Westpac switches up its infrastructure monitoring

Westpac has run a proof-of-concept to set up Splunk as a single enterprise monitoring platform over the past three months, and has already used it to troubleshoot a “high priority incident”.

Senior service engineer Jon Leaver told the Sydney Splunk user group that Splunk was already used for security information and event management (SIEM) and by a handful of “specialised Linux teams” on the infrastructure side.

However, Leaver saw an opportunity to use expand the use of Splunk to streamline issues management between the bank’s various infrastructure teams.

Presently, each infrastructure team runs its own alerting and management tools, but there is no central view across these tools and alerts.

“Westpac is already a pretty big Splunk customer except only in the SIEM space. We didn’t have any infrastructure monitoring at all – no Windows event logs, no Red Hat logs, nothing at all  – that was getting ingested to Splunk, and no one had ever done it before at Westpac, so that’s why our team got some exposure to it,” Leaver said.

“We have a number of infrastructure teams and all the teams use different alerting tools for platforms so SCOM [System Center Operations Manager] for Windows, Nagios for Linux, SCCM [System Center Configuration Manager] – there’s many different  platforms that we use, and they’re all very specific and all closed off.

“If you needed access to one, you’d have to go through three different approval processes.”

Support teams saw “a lot” of noise when system issues arose, with multiple tickets filed in quick succession for the same issue.

“Just say for example, you get a CPU that’s going 99 percent [utilisation], sometimes you’ll have five tickets in five seconds, and it’s not like there’s any smarts about that ticket,” Leaver said.

“It took a really long time to troubleshoot a production issue. And especially in banking, time can be of the essence.”

In addition, Leaver noted it was a “lost opportunity” having alert data locked up in individual systems, instead of being made available in a single dashboard where alerts from different systems could be correlated to build a better understanding of an incident or issue.

This led the bank to set up a proof-of-concept to broaden its use of Splunk to act as a single enterprise-wide monitoring platform for infrastructure operations and run teams, and levels one-to-three support.

Leaver said the purpose was a “one-to-one migration” from existing alert management tools to Splunk, but to enable additional features and add value to the troubleshooting process as well.

The proof-of-concept was run using the bank’s existing Splunk infrastructure – Leaver noted the team tipped off its account managers to the projected additional use.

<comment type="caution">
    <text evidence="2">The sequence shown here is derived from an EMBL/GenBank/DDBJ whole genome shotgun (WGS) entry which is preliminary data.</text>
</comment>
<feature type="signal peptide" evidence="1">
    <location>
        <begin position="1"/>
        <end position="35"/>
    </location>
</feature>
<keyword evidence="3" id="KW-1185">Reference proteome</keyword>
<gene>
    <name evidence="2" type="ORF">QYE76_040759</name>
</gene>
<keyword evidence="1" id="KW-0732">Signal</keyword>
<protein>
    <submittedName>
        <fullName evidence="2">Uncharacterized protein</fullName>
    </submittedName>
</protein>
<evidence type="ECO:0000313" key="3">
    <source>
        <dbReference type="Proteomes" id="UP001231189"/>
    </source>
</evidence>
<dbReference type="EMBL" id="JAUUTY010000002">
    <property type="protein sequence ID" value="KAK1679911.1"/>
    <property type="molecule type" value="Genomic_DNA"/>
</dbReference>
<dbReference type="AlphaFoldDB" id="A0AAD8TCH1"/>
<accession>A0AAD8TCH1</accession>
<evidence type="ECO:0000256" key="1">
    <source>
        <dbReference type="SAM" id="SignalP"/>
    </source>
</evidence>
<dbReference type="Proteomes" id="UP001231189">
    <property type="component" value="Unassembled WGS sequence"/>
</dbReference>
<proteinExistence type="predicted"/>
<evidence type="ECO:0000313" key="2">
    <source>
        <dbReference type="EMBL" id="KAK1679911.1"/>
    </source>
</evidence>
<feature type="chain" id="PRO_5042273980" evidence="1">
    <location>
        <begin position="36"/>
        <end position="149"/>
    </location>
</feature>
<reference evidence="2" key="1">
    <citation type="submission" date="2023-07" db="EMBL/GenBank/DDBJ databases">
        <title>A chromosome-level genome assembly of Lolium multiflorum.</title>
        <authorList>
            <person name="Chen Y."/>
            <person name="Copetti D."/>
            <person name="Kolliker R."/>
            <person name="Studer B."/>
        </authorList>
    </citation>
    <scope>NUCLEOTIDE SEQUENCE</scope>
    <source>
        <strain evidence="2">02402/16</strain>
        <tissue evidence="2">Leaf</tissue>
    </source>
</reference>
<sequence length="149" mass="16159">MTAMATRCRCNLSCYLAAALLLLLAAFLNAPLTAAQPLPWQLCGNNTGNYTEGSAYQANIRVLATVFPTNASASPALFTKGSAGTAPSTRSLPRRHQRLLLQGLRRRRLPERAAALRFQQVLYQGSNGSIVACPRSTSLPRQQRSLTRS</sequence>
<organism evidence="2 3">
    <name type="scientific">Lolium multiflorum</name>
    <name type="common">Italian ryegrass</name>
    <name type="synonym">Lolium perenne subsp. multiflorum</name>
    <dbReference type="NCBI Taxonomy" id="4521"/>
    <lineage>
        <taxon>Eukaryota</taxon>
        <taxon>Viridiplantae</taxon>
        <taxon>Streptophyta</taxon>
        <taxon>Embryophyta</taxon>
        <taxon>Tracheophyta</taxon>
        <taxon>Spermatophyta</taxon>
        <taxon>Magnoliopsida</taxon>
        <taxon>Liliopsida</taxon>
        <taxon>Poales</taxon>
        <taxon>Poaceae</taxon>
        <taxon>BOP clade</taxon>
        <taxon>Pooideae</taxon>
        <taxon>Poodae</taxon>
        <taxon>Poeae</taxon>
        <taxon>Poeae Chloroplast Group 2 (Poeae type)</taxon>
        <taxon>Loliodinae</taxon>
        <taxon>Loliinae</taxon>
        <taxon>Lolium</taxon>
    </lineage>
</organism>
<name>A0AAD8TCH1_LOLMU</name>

The proof “captures data from a variety of sources i.e. security logs, application logs, allowing improved analysis and troubleshooting opportunities as well as business insights i.e. [to] correlate application performance logs with underlying infrastructure performance logs”, leading to “reduce[d] outage times”, the bank noted in a slide deck.

Leaver said that the proof-of-concept offered “intuitive troubleshooting”. At a simple level, he was able to look across use event codes in Splunk to determine when a server rebooted, and then dig into what triggered the reboot.

The team was also able to use its learnings from the proof-of-concept to put its first infrastructure dashboard into production to help Westpac troubleshoot a “high priority incident, [where] a large number of hosts went down”.

“It was a very high priority outage that we were looking at troubleshooting a while, and actually our team came up with this dashboard,” Leaver said.

“Straightaway you can see how many of our hosts are online, how many disconnected in the last five minutes, how many are no longer connected, split of an operating system.

“This dashboard went to that kind of level where it’s gone to the ‘eyes on glass’ team, as well as our partners and vendors who manage the infrastructure.”

The bank appears to be moving ahead with a full migration of alerting into Splunk, based on the success of the proof-of-concept, but Leaver noted it would take some time.

“We have to go through the account management and the costing processes,” he said, noting the large increase in alert ingestion that will be required.

He said that moving from SCOM to Splunk for monitoring of the bank’s Wintel environment “is still in its infancy”.

“I’d say it will take a few months,” he said.

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Lisa is avid technical blogger. Along with writing a good articles, She has close interests in gadgets, mobile and follows them passionately.

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